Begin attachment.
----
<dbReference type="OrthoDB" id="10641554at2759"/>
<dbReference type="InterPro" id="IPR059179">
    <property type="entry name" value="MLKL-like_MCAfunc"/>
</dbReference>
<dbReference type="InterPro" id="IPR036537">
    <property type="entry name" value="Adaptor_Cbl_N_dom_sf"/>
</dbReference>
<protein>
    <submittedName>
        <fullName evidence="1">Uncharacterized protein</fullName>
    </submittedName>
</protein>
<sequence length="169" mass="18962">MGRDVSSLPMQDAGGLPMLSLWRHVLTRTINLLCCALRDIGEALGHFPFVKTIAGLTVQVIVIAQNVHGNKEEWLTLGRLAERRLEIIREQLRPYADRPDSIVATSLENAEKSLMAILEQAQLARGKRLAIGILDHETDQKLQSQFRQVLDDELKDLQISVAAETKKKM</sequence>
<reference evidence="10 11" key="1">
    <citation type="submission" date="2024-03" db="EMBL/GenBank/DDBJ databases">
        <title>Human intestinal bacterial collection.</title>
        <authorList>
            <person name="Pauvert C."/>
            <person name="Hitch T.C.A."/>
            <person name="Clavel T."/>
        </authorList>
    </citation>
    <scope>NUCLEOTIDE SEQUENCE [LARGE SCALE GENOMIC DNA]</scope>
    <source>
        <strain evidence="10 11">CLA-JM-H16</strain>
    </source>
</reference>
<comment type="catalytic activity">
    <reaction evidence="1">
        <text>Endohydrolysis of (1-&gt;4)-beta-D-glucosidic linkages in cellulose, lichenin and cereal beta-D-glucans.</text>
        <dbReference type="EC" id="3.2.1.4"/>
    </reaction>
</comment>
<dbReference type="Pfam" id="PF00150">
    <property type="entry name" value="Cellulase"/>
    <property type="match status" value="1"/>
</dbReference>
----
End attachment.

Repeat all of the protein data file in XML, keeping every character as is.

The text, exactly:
<dbReference type="OrthoDB" id="10641554at2759"/>
<dbReference type="InterPro" id="IPR059179">
    <property type="entry name" value="MLKL-like_MCAfunc"/>
</dbReference>
<dbReference type="InterPro" id="IPR036537">
    <property type="entry name" value="Adaptor_Cbl_N_dom_sf"/>
</dbReference>
<protein>
    <submittedName>
        <fullName evidence="1">Uncharacterized protein</fullName>
    </submittedName>
</protein>
<sequence length="169" mass="18962">MGRDVSSLPMQDAGGLPMLSLWRHVLTRTINLLCCALRDIGEALGHFPFVKTIAGLTVQVIVIAQNVHGNKEEWLTLGRLAERRLEIIREQLRPYADRPDSIVATSLENAEKSLMAILEQAQLARGKRLAIGILDHETDQKLQSQFRQVLDDELKDLQISVAAETKKKM</sequence>
<reference evidence="10 11" key="1">
    <citation type="submission" date="2024-03" db="EMBL/GenBank/DDBJ databases">
        <title>Human intestinal bacterial collection.</title>
        <authorList>
            <person name="Pauvert C."/>
            <person name="Hitch T.C.A."/>
            <person name="Clavel T."/>
        </authorList>
    </citation>
    <scope>NUCLEOTIDE SEQUENCE [LARGE SCALE GENOMIC DNA]</scope>
    <source>
        <strain evidence="10 11">CLA-JM-H16</strain>
    </source>
</reference>
<comment type="catalytic activity">
    <reaction evidence="1">
        <text>Endohydrolysis of (1-&gt;4)-beta-D-glucosidic linkages in cellulose, lichenin and cereal beta-D-glucans.</text>
        <dbReference type="EC" id="3.2.1.4"/>
    </reaction>
</comment>
<dbReference type="Pfam" id="PF00150">
    <property type="entry name" value="Cellulase"/>
    <property type="match status" value="1"/>
</dbReference>